Starbucks’ decision to shift away from single-use cups won’t single-handedly solve climate change or end plastic pollution, but it could help spark a movement, challenging other food-service chains to take responsibility for their waste.

By the end of next year, the coffee titan intends to allow customers to use reusable cups for all cafe, drive-through and mobile orders in thousands of stores in the U.S. and Canada. It’s part of the company’s effort to reduce waste by 50% by 2030. Cups account for about 20% of the company’s waste footprint. Most of the estimated 7 billion disposable cups it generates worldwide each year are not recycled. Mobile and drive-through orders account for 70% of the company’s U.S. sales.  

The announcement came on the heels of a historic United Nations resolution to negotiate an international global plastic ban treaty by the end of 2024. It also comes at a critical time as the company sees a wave of employee unionization efforts and seeks to rebound from pandemic-era changes in consumer behavior, says University of Washington political science Professor Aseem Prakash.

But even if the move was at least partially prompted by an urge to further solidify Starbucks’ image as a progressive service-sector company, that doesn’t negate the good that will come of it. As Prakash, whose research interests include climate governance and voluntary regulation, said, “This is a conversation that is long overdue, because the world has never seen this kind of waste.”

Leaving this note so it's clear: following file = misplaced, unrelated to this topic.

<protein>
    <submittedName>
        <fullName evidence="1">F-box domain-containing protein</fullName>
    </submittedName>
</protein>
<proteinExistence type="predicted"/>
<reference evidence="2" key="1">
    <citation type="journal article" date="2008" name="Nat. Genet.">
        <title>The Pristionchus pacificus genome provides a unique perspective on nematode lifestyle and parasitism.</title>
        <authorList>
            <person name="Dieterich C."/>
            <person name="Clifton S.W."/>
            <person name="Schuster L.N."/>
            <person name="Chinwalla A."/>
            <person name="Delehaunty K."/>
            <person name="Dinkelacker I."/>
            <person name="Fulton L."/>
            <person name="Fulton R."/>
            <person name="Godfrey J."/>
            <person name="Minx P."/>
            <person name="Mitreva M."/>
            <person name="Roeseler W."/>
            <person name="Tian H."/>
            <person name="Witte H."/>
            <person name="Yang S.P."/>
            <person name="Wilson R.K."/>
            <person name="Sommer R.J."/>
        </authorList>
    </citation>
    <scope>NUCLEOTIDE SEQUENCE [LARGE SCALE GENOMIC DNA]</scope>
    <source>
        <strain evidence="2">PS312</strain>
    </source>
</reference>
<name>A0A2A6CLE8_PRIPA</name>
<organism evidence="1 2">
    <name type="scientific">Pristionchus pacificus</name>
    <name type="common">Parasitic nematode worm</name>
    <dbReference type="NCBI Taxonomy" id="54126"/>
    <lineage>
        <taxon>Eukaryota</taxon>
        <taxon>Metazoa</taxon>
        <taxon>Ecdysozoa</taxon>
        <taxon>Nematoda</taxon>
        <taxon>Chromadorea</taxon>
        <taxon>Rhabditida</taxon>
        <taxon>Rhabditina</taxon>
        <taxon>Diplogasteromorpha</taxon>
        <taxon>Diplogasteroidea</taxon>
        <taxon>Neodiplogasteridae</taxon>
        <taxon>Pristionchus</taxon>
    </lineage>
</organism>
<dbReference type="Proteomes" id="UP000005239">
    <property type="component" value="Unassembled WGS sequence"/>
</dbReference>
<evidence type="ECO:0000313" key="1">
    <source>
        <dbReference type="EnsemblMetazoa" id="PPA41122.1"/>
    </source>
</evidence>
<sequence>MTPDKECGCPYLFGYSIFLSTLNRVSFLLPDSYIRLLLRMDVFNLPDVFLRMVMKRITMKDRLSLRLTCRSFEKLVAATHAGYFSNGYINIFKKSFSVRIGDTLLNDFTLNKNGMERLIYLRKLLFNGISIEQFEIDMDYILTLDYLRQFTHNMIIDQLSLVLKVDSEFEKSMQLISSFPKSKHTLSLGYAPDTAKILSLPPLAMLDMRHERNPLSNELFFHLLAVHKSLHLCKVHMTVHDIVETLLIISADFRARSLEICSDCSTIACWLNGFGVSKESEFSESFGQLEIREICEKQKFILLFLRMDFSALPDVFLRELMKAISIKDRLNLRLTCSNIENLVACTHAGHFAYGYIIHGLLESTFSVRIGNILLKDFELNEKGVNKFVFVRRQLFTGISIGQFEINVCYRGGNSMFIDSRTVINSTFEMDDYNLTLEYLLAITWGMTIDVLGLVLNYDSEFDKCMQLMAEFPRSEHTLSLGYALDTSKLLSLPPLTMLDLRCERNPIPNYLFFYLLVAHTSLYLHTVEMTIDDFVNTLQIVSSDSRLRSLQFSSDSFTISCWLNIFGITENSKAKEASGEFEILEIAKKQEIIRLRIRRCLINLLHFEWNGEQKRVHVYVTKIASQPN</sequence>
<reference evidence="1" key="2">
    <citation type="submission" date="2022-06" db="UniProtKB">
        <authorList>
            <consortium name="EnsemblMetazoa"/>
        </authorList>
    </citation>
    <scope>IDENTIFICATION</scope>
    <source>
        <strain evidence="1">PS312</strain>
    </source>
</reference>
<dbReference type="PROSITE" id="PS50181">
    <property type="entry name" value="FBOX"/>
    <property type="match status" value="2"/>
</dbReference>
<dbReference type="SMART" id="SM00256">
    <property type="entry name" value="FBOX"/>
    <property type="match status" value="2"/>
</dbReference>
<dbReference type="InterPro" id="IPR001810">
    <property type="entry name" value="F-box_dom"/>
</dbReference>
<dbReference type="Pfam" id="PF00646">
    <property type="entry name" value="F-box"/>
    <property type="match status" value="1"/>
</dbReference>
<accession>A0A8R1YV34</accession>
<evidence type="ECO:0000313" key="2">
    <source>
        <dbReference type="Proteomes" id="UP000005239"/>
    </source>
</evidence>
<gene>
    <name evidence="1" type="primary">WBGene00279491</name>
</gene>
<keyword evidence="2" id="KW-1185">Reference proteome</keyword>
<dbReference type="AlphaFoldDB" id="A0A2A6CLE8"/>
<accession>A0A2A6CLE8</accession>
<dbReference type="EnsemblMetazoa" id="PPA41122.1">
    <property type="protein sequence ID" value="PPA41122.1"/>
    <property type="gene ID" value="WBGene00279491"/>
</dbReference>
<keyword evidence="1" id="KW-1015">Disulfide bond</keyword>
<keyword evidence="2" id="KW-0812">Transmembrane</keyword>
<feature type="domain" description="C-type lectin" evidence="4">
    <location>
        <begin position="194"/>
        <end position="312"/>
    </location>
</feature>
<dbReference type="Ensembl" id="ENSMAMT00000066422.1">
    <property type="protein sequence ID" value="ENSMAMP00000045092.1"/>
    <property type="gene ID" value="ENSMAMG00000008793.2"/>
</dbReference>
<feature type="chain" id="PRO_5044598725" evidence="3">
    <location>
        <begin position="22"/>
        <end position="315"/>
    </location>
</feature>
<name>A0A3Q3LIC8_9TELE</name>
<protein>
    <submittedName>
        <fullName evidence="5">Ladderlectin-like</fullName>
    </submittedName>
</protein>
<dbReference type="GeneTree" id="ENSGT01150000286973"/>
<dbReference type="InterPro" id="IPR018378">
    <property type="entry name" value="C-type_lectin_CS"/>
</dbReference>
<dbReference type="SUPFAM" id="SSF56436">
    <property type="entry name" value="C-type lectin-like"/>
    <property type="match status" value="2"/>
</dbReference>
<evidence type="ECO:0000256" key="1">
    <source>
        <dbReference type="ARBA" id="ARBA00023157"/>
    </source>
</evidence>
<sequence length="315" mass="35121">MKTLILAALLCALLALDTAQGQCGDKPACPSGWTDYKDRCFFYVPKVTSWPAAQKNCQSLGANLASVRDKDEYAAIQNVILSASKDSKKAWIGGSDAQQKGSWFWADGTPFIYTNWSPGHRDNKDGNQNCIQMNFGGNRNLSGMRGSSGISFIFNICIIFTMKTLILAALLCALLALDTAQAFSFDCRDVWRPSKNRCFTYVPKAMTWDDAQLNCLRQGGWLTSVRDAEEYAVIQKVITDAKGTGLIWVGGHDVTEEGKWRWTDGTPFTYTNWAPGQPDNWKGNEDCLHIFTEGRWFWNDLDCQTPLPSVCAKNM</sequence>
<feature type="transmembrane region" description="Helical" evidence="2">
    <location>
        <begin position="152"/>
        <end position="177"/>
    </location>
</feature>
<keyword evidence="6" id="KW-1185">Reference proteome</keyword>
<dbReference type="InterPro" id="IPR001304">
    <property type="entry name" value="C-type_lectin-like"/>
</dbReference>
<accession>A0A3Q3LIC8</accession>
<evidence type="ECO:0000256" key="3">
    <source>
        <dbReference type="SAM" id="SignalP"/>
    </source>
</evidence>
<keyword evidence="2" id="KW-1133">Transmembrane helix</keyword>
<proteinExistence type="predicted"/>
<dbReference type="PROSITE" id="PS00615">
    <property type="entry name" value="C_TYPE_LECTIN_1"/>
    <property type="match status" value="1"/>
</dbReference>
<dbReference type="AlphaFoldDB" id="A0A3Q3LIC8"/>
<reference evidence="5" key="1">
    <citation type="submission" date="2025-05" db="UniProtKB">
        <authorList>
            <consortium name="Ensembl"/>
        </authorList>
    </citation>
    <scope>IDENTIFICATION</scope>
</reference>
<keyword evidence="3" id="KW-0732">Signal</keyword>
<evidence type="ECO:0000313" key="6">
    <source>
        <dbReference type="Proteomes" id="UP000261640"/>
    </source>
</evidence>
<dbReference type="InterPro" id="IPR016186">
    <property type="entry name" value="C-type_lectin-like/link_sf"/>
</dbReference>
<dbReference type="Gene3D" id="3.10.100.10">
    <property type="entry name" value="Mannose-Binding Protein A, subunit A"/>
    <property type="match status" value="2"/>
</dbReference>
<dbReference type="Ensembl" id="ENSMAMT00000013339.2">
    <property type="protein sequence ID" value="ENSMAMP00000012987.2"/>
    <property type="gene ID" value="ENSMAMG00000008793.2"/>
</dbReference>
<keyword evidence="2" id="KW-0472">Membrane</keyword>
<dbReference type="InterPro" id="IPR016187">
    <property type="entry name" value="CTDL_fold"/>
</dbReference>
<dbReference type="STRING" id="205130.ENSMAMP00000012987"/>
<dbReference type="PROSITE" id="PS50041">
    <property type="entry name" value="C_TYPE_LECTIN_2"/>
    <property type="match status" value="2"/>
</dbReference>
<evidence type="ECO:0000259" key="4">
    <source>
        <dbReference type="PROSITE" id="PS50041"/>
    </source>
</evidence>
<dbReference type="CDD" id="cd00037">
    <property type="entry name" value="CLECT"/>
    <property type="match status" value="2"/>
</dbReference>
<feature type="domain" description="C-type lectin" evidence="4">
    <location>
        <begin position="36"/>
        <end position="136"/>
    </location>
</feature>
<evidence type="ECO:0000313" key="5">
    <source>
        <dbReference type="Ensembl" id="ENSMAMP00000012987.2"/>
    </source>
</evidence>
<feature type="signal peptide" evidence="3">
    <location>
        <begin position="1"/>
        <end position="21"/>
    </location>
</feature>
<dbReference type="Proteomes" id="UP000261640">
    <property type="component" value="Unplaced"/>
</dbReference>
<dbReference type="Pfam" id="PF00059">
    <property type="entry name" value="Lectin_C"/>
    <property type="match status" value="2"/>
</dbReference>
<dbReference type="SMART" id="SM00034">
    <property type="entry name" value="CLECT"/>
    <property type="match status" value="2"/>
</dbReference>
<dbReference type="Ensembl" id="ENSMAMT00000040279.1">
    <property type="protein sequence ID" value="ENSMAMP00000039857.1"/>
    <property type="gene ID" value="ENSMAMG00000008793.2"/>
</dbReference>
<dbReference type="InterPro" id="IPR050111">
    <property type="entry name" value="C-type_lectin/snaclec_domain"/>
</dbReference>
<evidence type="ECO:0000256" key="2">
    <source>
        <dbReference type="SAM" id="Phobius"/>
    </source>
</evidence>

“It is a drop in the bucket, but it’s also symbolic,” said Greenpeace USA Plastics Project Lead Kate Melges, noting recent reuse commitments from beverage giants Coca-Cola Company and PepsiCo. Starbucks’ announcement could prompt a similar shift in the service sector.

Last year, Greenpeace challenged Starbucks to commit to eliminating disposable cups from their cafes worldwide by 2025 after the company announced it would phase out disposable cups at its Korean-based cafes. That pledge was prompted by a Korean government ban on disposable straws and cups, scheduled to take effect in 2027. The European Union ban on single-use plastics took effect last July.

U.S. politicians haven’t been willing to enact such sweeping changes. Here in deep-blue Washington, lawmakers have made some effort to stem the avalanche of waste, banning single-use plastic carryout bags and barring restaurants from automatically including single-use food service items like straws and plastic utensils with customer orders. But there’s no reason to wait for lawmakers to summon the courage to take bolder action. More service-industry companies should follow Starbucks’ lead and bring better practices home.